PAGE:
- I forgot to mention the content boom, which is ultimately the origin of the cause-effect logic exposed in the quote above (“the explosion and democratization of content creation”). IABM research has well documented this. Moreover, we published a Briefing on the potential opportunity provided by the growth of the creator economy. This is a trend potentially broadening the market for cloud-based content creation.
- The creator economy leads me to yet another potential driver behind these acquisitions, which is again provided by words included at the end of the press release announcing the deal. “There is a large market opportunity to improve the way content producers, owners and distributors create value, starting with the media and entertainment industry but extending to any enterprise investing in rich media and video,” said Matt Stone, managing director at PSG. Note that they envisage the start of their growth curve to be media, but the extension to be enterprise. As we wrote in the MediaTech Spotlight on MediaTech Convergence in a past newsletter, this is becoming a principal target for many media tech suppliers. There’s a catch here though. As we reported, many media tech suppliers are going after the enterprise market with an end-to-end strategy, while this deal highlights a more nuanced approach to do so. This topic was covered at the end of the interview.
MediaTech Watchlist: Avid, PSBs, Discovery and more…
A watchlist of selected past, present and future business developments in MediaTech.
- Avid announced in March that it had reached a multi-year subscription agreement with Arab Telemedia Group (ATG). Avid said in the press release that: “Numerous post-production houses, broadcasters and other content creators are ending their reliance on perpetual license software and are turning to Avid’s subscription-based creative tools and content platforms,” consistent with the progression in the move to subscription-based models in media technology. ATG is: “fully upgrading its state-of-the-art production infrastructure to go beyond 4K to deliver 8K content, one of the first production houses in the Levant region to do so.” This follows their first deal with Avid and move to 4K in 2015.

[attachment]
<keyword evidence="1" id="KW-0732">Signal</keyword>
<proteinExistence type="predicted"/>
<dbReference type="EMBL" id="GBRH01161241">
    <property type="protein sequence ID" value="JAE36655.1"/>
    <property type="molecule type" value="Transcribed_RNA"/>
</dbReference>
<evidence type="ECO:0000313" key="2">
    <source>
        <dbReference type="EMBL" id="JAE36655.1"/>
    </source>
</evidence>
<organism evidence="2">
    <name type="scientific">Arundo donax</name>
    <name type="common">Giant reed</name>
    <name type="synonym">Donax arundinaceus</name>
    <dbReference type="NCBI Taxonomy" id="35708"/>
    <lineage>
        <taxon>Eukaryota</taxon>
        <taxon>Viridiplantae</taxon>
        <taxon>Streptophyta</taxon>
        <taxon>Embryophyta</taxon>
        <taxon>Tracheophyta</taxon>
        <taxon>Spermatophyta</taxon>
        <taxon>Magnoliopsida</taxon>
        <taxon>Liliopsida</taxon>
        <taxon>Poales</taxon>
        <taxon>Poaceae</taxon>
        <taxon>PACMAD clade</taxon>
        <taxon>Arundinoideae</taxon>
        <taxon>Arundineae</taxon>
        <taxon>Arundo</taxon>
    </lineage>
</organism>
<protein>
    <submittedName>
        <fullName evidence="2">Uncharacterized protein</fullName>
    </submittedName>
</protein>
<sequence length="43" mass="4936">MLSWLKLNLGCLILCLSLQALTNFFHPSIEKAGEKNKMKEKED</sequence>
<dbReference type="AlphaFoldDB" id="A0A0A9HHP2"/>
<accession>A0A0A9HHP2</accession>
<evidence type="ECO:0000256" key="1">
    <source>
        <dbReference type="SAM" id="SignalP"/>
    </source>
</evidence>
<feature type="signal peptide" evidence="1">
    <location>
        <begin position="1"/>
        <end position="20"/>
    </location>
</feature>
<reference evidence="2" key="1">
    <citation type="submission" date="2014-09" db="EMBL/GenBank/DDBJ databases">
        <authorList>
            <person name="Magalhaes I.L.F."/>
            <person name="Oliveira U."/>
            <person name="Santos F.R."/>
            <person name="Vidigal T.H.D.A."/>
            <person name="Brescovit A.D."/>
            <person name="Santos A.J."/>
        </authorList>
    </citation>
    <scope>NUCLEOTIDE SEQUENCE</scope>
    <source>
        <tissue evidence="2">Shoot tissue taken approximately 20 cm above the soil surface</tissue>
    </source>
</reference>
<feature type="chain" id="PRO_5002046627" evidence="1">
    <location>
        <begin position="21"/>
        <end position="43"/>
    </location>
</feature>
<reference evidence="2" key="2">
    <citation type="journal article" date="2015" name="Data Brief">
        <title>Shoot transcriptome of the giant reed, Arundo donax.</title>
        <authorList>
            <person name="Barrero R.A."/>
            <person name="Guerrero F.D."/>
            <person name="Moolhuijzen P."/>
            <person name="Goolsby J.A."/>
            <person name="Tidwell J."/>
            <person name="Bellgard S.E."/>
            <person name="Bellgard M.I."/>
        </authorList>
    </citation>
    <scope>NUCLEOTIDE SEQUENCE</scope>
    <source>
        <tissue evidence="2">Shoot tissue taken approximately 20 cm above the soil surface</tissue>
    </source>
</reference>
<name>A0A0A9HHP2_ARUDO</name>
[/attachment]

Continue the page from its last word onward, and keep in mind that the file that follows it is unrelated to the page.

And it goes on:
- In a previous newsletter, we talked about the disadvantages of public broadcasting in the transition to direct-to-consumer (DTC) platforms. This article from Variety cites a European Audiovisual Observatory’s report that found that US-based SVOD operators have gained ground in the European market in recent years: “Looking specifically at all SVOD subscriptions in Europe, however, Netflix, Amazon, Apple, and Disney dominate, accounting for 72% in 2020,” while public broadcasting funding was cut: “Between 2015 and 2020, funding in Europe contracted by $881.48 million.”
- Discovery will produce over 600 individual broadcasts during 2022 cycling season, relying on remote production for most of its coverage. The linked article from TVBEurope also says: “The broadcaster said it is planning to offer its largest commentary line-up of 70 commentators providing commentary in 21 languages.” Scott Young, SVP content and production at Discovery Sports, told TVBEurope: “The advantage of remote production is not just cost containment, which is what most people think it lends to, but it allows us to be far more agile, it allows us to move less technical equipment as well as people around the world. That allows us to put most of the budget spent on the logistics back into editorial content creation.” While technical resources will be common across different markets, editorial and commentary will be localized, according to Young.
- Consolidation in MediaTech continues. In May 2022, LiveU acquired easylive.io and Telestream acquired Encoding.com. Both moves reflect the increasing interest and investment in cloud-based media workflows, as well reported by the linked articles from TVNewsCheck.
- Synamedia acquired Utelly in the same month, in an acquisition highlighting the importance of metadata aggregation for content discovery.
- On the demand side of MediaTech, consolidation continues as well. In May 2022, BT inked a deal with Warner Bros. Discovery to create a new premium sport offering for the UK & Ireland through a 50:50 joint venture. BT Sport and Eurosport brands will continue to operate in the UK market “before being brought together under a single brand in the future.”
- In the last newsletter, I shared some data points on the growth of virtual production. At NAB Show 2022, this topic was covered in a very interesting session run by Versatile Media – this was part of the DELL TALKS @ NAB 22, hosted by Dell Technologies, NVIDIA and IABM. I participated in the event as well, presenting the latest IABM research on M&E convergence.
Thank you for reading this newsletter. If there are topics you would like me to cover, or have information/ideas you’d like to share, please get in touch with me.
Head of Knowledge